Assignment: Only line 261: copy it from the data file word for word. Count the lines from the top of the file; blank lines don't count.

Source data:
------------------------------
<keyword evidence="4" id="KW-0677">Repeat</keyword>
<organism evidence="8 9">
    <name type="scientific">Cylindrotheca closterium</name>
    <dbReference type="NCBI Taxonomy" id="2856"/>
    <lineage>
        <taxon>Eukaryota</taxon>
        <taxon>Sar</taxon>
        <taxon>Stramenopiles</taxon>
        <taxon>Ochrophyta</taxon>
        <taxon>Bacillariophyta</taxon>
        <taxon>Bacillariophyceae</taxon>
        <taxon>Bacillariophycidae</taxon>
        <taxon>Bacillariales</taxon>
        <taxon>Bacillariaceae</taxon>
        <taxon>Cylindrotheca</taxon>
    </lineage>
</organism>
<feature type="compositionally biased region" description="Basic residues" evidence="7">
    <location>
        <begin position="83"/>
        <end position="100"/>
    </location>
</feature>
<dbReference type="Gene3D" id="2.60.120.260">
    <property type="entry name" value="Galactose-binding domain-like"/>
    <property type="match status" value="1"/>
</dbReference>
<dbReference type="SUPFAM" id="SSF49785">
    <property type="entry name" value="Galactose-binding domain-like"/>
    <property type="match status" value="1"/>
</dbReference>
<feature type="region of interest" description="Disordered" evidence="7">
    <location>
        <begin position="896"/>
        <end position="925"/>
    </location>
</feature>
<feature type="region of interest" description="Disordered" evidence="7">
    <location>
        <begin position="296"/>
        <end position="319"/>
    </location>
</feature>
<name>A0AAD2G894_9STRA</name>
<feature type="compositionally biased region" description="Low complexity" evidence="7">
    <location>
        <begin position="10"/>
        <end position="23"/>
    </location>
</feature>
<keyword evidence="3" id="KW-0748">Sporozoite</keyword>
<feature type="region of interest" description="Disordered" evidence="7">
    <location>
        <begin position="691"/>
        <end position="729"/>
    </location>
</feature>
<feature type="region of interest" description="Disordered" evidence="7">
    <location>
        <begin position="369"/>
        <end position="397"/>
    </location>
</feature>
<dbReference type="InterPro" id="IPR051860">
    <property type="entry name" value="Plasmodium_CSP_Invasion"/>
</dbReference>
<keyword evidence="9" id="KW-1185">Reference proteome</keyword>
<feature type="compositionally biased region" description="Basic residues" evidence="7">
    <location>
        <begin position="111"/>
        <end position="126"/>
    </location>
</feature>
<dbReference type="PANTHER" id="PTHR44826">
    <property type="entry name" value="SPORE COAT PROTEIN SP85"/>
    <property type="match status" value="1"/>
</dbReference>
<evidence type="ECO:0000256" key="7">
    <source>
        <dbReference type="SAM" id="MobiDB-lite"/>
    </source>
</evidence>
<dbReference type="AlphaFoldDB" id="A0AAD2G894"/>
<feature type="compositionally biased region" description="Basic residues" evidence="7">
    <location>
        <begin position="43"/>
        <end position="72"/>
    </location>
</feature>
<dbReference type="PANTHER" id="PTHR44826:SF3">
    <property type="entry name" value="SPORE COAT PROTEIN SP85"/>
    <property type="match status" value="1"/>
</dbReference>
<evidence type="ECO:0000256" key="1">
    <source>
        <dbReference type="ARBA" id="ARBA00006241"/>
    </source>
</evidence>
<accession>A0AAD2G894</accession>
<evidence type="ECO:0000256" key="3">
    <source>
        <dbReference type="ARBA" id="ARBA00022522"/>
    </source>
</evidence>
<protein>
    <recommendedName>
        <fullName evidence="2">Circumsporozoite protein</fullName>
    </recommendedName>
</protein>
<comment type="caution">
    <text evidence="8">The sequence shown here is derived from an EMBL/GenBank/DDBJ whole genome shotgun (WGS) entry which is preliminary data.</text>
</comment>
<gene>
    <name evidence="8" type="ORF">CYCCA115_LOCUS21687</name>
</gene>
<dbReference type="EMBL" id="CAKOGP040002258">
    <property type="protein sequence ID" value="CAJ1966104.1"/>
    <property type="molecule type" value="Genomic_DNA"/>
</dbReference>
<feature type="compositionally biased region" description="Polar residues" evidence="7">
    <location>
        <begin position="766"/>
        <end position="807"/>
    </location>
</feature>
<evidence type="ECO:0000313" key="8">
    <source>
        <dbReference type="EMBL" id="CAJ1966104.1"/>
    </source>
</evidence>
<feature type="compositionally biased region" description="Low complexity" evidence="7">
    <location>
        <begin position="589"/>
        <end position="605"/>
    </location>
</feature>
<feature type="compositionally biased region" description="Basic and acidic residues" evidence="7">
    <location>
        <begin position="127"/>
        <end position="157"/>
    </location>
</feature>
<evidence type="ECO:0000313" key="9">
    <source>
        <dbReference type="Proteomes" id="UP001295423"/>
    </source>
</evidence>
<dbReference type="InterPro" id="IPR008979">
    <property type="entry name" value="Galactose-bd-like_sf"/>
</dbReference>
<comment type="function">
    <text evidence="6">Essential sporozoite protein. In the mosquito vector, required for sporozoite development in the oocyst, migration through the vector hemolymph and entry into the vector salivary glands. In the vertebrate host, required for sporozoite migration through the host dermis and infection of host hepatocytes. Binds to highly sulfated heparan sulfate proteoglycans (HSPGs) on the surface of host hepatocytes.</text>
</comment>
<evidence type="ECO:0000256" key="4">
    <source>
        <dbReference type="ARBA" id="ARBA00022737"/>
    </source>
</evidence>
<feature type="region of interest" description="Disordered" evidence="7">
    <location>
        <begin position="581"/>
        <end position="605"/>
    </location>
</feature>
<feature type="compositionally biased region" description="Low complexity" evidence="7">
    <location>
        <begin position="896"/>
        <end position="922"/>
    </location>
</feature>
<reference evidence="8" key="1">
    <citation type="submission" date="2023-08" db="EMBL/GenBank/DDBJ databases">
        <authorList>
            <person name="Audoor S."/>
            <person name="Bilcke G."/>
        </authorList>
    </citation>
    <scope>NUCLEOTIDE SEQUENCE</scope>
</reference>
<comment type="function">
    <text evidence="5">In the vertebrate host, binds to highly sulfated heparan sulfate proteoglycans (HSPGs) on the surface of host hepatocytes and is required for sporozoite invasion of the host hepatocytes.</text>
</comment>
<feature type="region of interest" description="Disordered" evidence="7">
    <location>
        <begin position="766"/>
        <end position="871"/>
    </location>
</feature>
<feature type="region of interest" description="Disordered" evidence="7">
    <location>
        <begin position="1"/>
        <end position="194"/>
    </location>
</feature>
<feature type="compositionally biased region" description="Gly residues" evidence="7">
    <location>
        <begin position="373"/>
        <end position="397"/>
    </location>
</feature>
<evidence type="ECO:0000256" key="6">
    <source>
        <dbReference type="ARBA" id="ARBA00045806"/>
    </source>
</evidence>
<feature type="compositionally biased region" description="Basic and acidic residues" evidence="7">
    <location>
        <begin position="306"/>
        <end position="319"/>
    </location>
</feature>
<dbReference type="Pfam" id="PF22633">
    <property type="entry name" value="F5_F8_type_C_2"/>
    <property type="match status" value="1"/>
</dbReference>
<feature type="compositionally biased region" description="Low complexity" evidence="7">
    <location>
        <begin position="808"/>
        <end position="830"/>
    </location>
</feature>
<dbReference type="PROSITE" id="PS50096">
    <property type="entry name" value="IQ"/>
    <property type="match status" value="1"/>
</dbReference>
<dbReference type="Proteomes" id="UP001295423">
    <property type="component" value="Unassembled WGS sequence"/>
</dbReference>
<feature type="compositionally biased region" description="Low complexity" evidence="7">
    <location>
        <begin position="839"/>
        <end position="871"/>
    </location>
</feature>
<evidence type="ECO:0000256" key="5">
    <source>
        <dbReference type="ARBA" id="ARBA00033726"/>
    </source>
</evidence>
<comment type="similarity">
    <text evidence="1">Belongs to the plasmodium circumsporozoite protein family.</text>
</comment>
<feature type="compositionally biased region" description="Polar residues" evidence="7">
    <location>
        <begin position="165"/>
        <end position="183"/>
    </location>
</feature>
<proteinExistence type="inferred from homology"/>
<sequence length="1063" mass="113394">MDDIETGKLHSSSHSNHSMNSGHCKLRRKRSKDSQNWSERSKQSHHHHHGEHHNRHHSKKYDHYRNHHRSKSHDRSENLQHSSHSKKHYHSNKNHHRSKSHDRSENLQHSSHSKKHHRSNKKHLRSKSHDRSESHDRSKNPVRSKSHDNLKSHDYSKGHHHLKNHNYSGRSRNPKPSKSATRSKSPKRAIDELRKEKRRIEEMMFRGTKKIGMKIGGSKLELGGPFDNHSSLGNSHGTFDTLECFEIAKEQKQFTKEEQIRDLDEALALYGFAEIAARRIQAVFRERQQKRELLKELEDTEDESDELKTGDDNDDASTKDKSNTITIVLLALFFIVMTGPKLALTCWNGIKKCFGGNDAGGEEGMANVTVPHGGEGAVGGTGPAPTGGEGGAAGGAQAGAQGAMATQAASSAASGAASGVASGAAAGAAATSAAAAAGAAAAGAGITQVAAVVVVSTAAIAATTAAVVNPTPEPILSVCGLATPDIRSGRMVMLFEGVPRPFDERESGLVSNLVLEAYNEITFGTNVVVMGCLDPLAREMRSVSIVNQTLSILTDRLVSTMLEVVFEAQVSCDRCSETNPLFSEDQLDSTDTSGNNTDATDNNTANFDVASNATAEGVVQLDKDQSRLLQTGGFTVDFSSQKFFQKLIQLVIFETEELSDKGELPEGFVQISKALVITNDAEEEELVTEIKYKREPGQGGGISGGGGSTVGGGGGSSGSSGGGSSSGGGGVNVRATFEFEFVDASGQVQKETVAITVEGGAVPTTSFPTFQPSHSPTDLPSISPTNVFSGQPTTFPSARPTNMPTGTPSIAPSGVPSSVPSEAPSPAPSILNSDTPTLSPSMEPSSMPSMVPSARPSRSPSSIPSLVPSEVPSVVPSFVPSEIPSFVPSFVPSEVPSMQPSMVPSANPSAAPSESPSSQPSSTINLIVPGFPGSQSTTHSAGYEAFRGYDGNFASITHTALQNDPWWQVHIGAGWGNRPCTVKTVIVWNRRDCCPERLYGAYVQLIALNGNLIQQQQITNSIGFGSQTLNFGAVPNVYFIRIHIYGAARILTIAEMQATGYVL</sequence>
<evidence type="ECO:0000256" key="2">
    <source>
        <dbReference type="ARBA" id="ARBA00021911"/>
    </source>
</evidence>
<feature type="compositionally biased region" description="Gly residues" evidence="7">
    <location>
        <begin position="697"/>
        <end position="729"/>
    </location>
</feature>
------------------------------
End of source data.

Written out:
</feature>